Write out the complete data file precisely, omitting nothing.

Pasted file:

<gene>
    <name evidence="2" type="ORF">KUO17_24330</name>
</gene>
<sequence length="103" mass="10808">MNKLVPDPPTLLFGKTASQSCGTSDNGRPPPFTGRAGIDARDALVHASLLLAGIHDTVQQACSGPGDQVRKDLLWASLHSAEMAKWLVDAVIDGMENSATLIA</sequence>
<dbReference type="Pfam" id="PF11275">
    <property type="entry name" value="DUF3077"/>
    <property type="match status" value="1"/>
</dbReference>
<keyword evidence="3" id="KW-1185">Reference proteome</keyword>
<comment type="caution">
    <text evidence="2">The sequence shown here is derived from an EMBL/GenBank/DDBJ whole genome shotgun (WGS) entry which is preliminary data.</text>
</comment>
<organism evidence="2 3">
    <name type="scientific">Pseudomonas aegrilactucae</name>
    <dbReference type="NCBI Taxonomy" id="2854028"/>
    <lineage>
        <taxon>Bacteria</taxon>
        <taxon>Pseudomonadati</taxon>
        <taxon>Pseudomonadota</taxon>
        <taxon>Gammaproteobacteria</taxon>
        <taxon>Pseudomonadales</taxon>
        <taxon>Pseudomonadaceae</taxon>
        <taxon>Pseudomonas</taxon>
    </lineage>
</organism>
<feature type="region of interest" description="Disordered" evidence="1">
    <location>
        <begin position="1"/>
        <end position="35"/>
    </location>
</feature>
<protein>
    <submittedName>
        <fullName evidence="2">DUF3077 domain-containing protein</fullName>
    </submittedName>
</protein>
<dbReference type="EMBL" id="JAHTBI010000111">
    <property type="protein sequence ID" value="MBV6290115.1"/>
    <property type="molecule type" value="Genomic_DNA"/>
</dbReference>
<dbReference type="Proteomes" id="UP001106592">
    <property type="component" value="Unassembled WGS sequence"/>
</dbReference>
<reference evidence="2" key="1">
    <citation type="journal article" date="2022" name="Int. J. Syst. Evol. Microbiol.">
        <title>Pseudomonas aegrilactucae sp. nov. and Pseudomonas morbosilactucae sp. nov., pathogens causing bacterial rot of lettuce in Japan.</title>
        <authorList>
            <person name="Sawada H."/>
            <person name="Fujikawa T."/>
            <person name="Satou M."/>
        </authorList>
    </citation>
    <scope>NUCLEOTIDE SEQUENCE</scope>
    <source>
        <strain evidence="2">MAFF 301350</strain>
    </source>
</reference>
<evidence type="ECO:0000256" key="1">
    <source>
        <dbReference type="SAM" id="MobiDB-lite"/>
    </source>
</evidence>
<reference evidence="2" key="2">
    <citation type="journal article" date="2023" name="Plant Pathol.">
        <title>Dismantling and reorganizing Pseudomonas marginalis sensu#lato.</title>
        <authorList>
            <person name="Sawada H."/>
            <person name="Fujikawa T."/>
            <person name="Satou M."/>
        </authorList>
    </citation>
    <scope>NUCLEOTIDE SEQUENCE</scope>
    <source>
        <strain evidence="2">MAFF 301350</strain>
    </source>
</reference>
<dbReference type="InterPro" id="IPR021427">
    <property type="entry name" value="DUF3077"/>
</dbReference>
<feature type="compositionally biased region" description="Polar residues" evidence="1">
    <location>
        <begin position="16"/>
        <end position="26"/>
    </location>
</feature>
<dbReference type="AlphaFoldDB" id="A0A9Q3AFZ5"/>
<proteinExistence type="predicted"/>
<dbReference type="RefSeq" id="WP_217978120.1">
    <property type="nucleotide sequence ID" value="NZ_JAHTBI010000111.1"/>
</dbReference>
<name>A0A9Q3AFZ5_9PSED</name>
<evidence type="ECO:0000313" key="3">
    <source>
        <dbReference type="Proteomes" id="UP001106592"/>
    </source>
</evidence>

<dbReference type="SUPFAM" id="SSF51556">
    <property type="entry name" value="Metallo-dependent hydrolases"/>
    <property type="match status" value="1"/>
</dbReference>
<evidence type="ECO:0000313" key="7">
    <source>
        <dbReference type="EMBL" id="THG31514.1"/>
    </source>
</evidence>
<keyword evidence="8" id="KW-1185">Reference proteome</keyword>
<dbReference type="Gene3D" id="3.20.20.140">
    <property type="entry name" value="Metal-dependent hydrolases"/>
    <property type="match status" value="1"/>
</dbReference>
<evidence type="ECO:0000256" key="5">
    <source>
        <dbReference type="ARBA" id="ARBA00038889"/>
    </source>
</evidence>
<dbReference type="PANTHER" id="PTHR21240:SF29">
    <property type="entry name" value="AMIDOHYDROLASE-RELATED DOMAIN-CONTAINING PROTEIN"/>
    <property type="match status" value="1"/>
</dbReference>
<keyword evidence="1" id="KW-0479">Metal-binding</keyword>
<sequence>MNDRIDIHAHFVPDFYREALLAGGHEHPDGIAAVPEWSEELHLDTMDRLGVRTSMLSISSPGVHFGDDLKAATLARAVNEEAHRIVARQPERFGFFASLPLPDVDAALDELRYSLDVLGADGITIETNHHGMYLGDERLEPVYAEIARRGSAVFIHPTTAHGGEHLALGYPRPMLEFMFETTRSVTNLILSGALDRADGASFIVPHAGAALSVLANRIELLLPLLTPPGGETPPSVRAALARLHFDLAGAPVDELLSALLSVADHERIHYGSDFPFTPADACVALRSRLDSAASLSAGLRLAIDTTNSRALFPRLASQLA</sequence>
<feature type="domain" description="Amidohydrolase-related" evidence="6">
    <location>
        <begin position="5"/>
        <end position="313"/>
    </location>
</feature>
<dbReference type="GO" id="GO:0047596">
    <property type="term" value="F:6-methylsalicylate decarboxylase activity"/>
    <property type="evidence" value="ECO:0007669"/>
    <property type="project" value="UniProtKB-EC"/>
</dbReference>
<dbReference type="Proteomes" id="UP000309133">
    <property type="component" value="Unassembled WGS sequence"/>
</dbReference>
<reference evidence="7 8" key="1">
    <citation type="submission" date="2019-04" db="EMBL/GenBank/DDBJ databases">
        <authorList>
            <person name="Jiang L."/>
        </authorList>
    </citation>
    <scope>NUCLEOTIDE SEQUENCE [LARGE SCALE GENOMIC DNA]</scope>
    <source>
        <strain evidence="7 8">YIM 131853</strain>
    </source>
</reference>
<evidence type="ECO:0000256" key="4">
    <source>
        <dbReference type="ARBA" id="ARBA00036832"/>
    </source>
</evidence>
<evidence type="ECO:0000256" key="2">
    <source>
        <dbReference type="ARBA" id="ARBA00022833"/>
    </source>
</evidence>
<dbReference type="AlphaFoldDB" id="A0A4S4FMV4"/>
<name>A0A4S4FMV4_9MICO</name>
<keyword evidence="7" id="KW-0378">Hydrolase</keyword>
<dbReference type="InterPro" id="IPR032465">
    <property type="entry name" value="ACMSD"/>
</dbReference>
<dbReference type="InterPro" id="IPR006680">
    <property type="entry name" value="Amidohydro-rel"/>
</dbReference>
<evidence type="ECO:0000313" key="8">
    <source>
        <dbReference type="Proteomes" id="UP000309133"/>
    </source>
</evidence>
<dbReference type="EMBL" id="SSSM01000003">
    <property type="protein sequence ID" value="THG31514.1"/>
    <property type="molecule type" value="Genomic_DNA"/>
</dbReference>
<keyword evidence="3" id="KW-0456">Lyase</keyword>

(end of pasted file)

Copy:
<gene>
    <name evidence="2" type="ORF">KUO17_24330</name>
</gene>
<sequence length="103" mass="10808">MNKLVPDPPTLLFGKTASQSCGTSDNGRPPPFTGRAGIDARDALVHASLLLAGIHDTVQQACSGPGDQVRKDLLWASLHSAEMAKWLVDAVIDGMENSATLIA</sequence>
<dbReference type="Pfam" id="PF11275">
    <property type="entry name" value="DUF3077"/>
    <property type="match status" value="1"/>
</dbReference>
<keyword evidence="3" id="KW-1185">Reference proteome</keyword>
<comment type="caution">
    <text evidence="2">The sequence shown here is derived from an EMBL/GenBank/DDBJ whole genome shotgun (WGS) entry which is preliminary data.</text>
</comment>
<organism evidence="2 3">
    <name type="scientific">Pseudomonas aegrilactucae</name>
    <dbReference type="NCBI Taxonomy" id="2854028"/>
    <lineage>
        <taxon>Bacteria</taxon>
        <taxon>Pseudomonadati</taxon>
        <taxon>Pseudomonadota</taxon>
        <taxon>Gammaproteobacteria</taxon>
        <taxon>Pseudomonadales</taxon>
        <taxon>Pseudomonadaceae</taxon>
        <taxon>Pseudomonas</taxon>
    </lineage>
</organism>
<feature type="region of interest" description="Disordered" evidence="1">
    <location>
        <begin position="1"/>
        <end position="35"/>
    </location>
</feature>
<protein>
    <submittedName>
        <fullName evidence="2">DUF3077 domain-containing protein</fullName>
    </submittedName>
</protein>
<dbReference type="EMBL" id="JAHTBI010000111">
    <property type="protein sequence ID" value="MBV6290115.1"/>
    <property type="molecule type" value="Genomic_DNA"/>
</dbReference>
<dbReference type="Proteomes" id="UP001106592">
    <property type="component" value="Unassembled WGS sequence"/>
</dbReference>
<reference evidence="2" key="1">
    <citation type="journal article" date="2022" name="Int. J. Syst. Evol. Microbiol.">
        <title>Pseudomonas aegrilactucae sp. nov. and Pseudomonas morbosilactucae sp. nov., pathogens causing bacterial rot of lettuce in Japan.</title>
        <authorList>
            <person name="Sawada H."/>
            <person name="Fujikawa T."/>
            <person name="Satou M."/>
        </authorList>
    </citation>
    <scope>NUCLEOTIDE SEQUENCE</scope>
    <source>
        <strain evidence="2">MAFF 301350</strain>
    </source>
</reference>
<evidence type="ECO:0000256" key="1">
    <source>
        <dbReference type="SAM" id="MobiDB-lite"/>
    </source>
</evidence>
<reference evidence="2" key="2">
    <citation type="journal article" date="2023" name="Plant Pathol.">
        <title>Dismantling and reorganizing Pseudomonas marginalis sensu#lato.</title>
        <authorList>
            <person name="Sawada H."/>
            <person name="Fujikawa T."/>
            <person name="Satou M."/>
        </authorList>
    </citation>
    <scope>NUCLEOTIDE SEQUENCE</scope>
    <source>
        <strain evidence="2">MAFF 301350</strain>
    </source>
</reference>
<dbReference type="InterPro" id="IPR021427">
    <property type="entry name" value="DUF3077"/>
</dbReference>
<feature type="compositionally biased region" description="Polar residues" evidence="1">
    <location>
        <begin position="16"/>
        <end position="26"/>
    </location>
</feature>
<dbReference type="AlphaFoldDB" id="A0A9Q3AFZ5"/>
<proteinExistence type="predicted"/>
<dbReference type="RefSeq" id="WP_217978120.1">
    <property type="nucleotide sequence ID" value="NZ_JAHTBI010000111.1"/>
</dbReference>
<name>A0A9Q3AFZ5_9PSED</name>
<evidence type="ECO:0000313" key="3">
    <source>
        <dbReference type="Proteomes" id="UP001106592"/>
    </source>
</evidence>

<dbReference type="SUPFAM" id="SSF51556">
    <property type="entry name" value="Metallo-dependent hydrolases"/>
    <property type="match status" value="1"/>
</dbReference>
<evidence type="ECO:0000313" key="7">
    <source>
        <dbReference type="EMBL" id="THG31514.1"/>
    </source>
</evidence>
<keyword evidence="8" id="KW-1185">Reference proteome</keyword>
<dbReference type="Gene3D" id="3.20.20.140">
    <property type="entry name" value="Metal-dependent hydrolases"/>
    <property type="match status" value="1"/>
</dbReference>
<evidence type="ECO:0000256" key="5">
    <source>
        <dbReference type="ARBA" id="ARBA00038889"/>
    </source>
</evidence>
<dbReference type="PANTHER" id="PTHR21240:SF29">
    <property type="entry name" value="AMIDOHYDROLASE-RELATED DOMAIN-CONTAINING PROTEIN"/>
    <property type="match status" value="1"/>
</dbReference>
<keyword evidence="1" id="KW-0479">Metal-binding</keyword>
<sequence>MNDRIDIHAHFVPDFYREALLAGGHEHPDGIAAVPEWSEELHLDTMDRLGVRTSMLSISSPGVHFGDDLKAATLARAVNEEAHRIVARQPERFGFFASLPLPDVDAALDELRYSLDVLGADGITIETNHHGMYLGDERLEPVYAEIARRGSAVFIHPTTAHGGEHLALGYPRPMLEFMFETTRSVTNLILSGALDRADGASFIVPHAGAALSVLANRIELLLPLLTPPGGETPPSVRAALARLHFDLAGAPVDELLSALLSVADHERIHYGSDFPFTPADACVALRSRLDSAASLSAGLRLAIDTTNSRALFPRLASQLA</sequence>
<feature type="domain" description="Amidohydrolase-related" evidence="6">
    <location>
        <begin position="5"/>
        <end position="313"/>
    </location>
</feature>
<dbReference type="GO" id="GO:0047596">
    <property type="term" value="F:6-methylsalicylate decarboxylase activity"/>
    <property type="evidence" value="ECO:0007669"/>
    <property type="project" value="UniProtKB-EC"/>
</dbReference>
<dbReference type="Proteomes" id="UP000309133">
    <property type="component" value="Unassembled WGS sequence"/>
</dbReference>
<reference evidence="7 8" key="1">
    <citation type="submission" date="2019-04" db="EMBL/GenBank/DDBJ databases">
        <authorList>
            <person name="Jiang L."/>
        </authorList>
    </citation>
    <scope>NUCLEOTIDE SEQUENCE [LARGE SCALE GENOMIC DNA]</scope>
    <source>
        <strain evidence="7 8">YIM 131853</strain>
    </source>
</reference>
<evidence type="ECO:0000256" key="4">
    <source>
        <dbReference type="ARBA" id="ARBA00036832"/>
    </source>
</evidence>
<evidence type="ECO:0000256" key="2">
    <source>
        <dbReference type="ARBA" id="ARBA00022833"/>
    </source>
</evidence>
<dbReference type="AlphaFoldDB" id="A0A4S4FMV4"/>
<name>A0A4S4FMV4_9MICO</name>
<keyword evidence="7" id="KW-0378">Hydrolase</keyword>
<dbReference type="InterPro" id="IPR032465">
    <property type="entry name" value="ACMSD"/>
</dbReference>
<dbReference type="InterPro" id="IPR006680">
    <property type="entry name" value="Amidohydro-rel"/>
</dbReference>
<evidence type="ECO:0000313" key="8">
    <source>
        <dbReference type="Proteomes" id="UP000309133"/>
    </source>
</evidence>
<dbReference type="EMBL" id="SSSM01000003">
    <property type="protein sequence ID" value="THG31514.1"/>
    <property type="molecule type" value="Genomic_DNA"/>
</dbReference>
<keyword evidence="3" id="KW-0456">Lyase</keyword>